Journal Issue: Children and Divorce Volume 4 Number 1 Spring/Summer 1994
Custody and Visitation
Because the well-being of a child is critically dependent on parenting received from adults throughout childhood, the issues of custody and of continuing relationships with the noncustodial parent after divorce are of paramount importance (see the article by Thompson). Historically in the United States, custody decisions by colonial courts, following English legal doctrines, were based on a strong paternal preference. This gradually changed over time. By the 1920s, a strong maternal preference was the presumption on which custody decisions were made, and this has continued for many decades (see the article by Kelly).
As Kelly and Furstenberg discuss, this shift in preference to the mother reflected and was reinforced by a number of societal changes. These included a gender-based division of family responsibilities in which the father was viewed as the wage earner and the mother was viewed as the child nurturer, primarily as a consequence of the industrial revolution, which caused fathers to seek work away from home; an improvement in the legal status of women; psychoanalytic theory arguing for the unique role of a mother as love object; and research on the development of infant attachment to mothers.
The maternal presumption for custody remained firm until the 1960s and 1970s when there began a transition to gender-neutral laws (see the article by Kelly). This change was influenced by the entry of large numbers of women into the work force, the gradual realignment of some gender roles within the family, the increased divorce rate, fathers' claims of sex discrimination in custody decisions, the feminist movement, and psychological research on the importance of a child's attachment to both parents and the father's continuing contribution to his child's development. Kelly further points out that the idea of basing custody decisions on the child's needs and interests is a relatively new one that emerged about 20 years ago and eventually became embodied in the "best interests" of the child standard. Subsequently, support for the related idea of awarding joint custody to both parents evolved rapidly so that, by 1991, almost all states had recognized this latter concept in some form.
The prevailing standard for courts to determine custody is the "best interests of the child." We concur with Kelly that it is the most appropriate legal standard for making decisions in custody disputes because it is "centered on children's developmental and psychological needs rather than parental demands, societal stereotypes, or legal tradition." Under this standard, there is a case-by-case determination of the best way to meet the unique needs of each child. This process is also potentially responsive to changing social or legal trends outside custody law. For courts to make the best custody judgment with respect to the child's needs, this standard should employ multiple variables about the family, such as information about the loving and emotional relationships between parents and child, information about the parents' mental and physical health, the child's age and developmental stage, and the pattern and quality of the primary caretaking arrangements. Unfortunately, this approach can result in a lack of uniformity from one case to the next about the weight given to these different variables and how to take into account children's changing developmental needs. However, on balance, the advantages of using "the best interests of the child" standard appear to outweigh the disadvantages of relying on a single more uniform standard such as a determination of the "primary caretaker" during the marriage (also see the articles by Carbone and by Thompson).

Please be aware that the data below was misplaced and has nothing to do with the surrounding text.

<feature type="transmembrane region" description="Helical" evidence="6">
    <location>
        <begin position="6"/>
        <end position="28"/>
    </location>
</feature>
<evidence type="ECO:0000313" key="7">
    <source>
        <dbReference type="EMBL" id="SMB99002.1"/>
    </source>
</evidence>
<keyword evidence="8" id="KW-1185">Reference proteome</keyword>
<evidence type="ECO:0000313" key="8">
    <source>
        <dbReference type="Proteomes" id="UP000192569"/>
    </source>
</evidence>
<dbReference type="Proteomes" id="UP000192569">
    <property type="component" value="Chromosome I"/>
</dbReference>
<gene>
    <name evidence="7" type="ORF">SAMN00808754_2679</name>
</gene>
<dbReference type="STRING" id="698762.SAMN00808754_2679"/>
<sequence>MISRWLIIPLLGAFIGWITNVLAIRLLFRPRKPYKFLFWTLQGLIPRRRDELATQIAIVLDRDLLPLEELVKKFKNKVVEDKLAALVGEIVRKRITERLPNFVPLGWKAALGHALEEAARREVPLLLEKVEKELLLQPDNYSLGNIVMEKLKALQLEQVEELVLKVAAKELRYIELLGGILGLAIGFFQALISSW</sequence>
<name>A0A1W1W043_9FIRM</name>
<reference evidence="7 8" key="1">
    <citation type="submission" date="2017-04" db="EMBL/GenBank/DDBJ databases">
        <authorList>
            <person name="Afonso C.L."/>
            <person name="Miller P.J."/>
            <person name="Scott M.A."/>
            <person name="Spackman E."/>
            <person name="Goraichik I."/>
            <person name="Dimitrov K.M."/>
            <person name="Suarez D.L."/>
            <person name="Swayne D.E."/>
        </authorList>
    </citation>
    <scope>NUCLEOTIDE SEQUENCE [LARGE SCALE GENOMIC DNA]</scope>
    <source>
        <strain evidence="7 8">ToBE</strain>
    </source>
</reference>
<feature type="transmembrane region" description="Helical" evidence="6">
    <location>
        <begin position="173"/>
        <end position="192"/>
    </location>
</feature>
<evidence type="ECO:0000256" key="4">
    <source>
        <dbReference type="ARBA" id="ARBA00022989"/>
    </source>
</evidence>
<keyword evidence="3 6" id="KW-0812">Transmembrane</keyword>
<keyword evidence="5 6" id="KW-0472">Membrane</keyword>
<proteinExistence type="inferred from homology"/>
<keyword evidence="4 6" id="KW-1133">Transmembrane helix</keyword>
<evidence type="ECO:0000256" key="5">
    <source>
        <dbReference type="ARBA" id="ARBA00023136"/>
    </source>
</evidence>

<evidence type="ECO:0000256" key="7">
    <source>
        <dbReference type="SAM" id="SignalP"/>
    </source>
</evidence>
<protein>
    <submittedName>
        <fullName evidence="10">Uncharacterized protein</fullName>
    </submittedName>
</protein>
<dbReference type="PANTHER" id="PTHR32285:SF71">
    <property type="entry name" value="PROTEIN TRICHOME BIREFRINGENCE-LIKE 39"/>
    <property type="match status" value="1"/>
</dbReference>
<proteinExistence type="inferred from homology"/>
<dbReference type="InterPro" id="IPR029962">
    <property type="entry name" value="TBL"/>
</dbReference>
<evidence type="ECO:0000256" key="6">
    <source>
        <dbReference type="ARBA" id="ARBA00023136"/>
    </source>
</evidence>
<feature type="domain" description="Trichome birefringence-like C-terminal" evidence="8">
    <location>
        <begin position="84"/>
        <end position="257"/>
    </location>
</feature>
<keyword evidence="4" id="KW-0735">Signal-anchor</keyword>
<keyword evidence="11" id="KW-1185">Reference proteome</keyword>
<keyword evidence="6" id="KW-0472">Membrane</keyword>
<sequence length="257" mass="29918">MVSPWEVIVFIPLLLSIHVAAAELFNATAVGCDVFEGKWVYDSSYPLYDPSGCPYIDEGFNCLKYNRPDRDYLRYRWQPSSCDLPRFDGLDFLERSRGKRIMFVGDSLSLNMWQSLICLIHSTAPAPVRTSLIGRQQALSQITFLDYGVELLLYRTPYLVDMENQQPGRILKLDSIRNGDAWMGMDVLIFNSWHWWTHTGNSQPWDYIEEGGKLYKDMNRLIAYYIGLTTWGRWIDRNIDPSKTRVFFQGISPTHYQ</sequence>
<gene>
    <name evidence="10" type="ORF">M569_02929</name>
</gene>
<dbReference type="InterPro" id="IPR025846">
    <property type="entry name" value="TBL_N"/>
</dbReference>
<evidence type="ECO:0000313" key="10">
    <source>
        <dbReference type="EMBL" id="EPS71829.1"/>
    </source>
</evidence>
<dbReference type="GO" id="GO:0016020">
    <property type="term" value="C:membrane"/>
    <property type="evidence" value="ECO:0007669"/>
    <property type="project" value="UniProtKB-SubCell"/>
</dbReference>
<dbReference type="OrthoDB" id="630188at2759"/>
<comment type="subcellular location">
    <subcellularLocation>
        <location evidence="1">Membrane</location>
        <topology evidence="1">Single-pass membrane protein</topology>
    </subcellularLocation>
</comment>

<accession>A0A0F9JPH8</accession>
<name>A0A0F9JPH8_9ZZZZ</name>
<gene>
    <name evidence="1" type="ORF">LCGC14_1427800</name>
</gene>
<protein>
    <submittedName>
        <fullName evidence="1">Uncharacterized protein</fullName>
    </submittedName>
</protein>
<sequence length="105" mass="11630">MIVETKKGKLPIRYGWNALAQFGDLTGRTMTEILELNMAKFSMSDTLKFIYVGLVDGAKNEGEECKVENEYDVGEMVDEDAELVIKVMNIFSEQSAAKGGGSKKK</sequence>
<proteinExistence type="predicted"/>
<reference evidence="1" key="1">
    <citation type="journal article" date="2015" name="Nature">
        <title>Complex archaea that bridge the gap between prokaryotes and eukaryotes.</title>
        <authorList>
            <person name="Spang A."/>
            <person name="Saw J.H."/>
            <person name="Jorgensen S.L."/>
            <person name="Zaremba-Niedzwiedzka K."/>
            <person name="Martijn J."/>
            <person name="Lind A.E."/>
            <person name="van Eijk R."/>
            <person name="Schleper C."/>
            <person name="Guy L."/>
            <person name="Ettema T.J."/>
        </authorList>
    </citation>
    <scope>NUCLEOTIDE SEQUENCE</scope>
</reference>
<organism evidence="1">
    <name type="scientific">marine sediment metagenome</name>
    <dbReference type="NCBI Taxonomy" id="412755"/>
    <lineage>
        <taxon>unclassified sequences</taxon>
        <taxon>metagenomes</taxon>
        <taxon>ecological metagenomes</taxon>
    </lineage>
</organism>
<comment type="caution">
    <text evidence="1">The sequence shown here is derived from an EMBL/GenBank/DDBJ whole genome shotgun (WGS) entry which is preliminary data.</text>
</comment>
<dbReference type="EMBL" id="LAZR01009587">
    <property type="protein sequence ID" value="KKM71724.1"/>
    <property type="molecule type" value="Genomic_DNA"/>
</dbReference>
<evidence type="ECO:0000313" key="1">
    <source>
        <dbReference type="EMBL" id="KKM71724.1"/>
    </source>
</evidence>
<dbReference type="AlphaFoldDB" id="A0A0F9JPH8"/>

Exactly what custody arrangements are being decided upon and implemented in divorce decrees is difficult to determine nationally because of considerable variation in definition of legal, physical, and joint custody among the states and difficulty in collecting data from individual divorce decrees (see the article by Kelly). Joint legal and sole maternal physical custody is probably the most common legal arrangement, followed by awarding sole legal and physical custody to the mother. Only 10% to 15% of divorced fathers have their children living with them more than half of the time. Thus, mothers continue to be primarily responsible for their children during marriage and after divorce, although shared physical custody arrangements and paternal visitation time are increasing.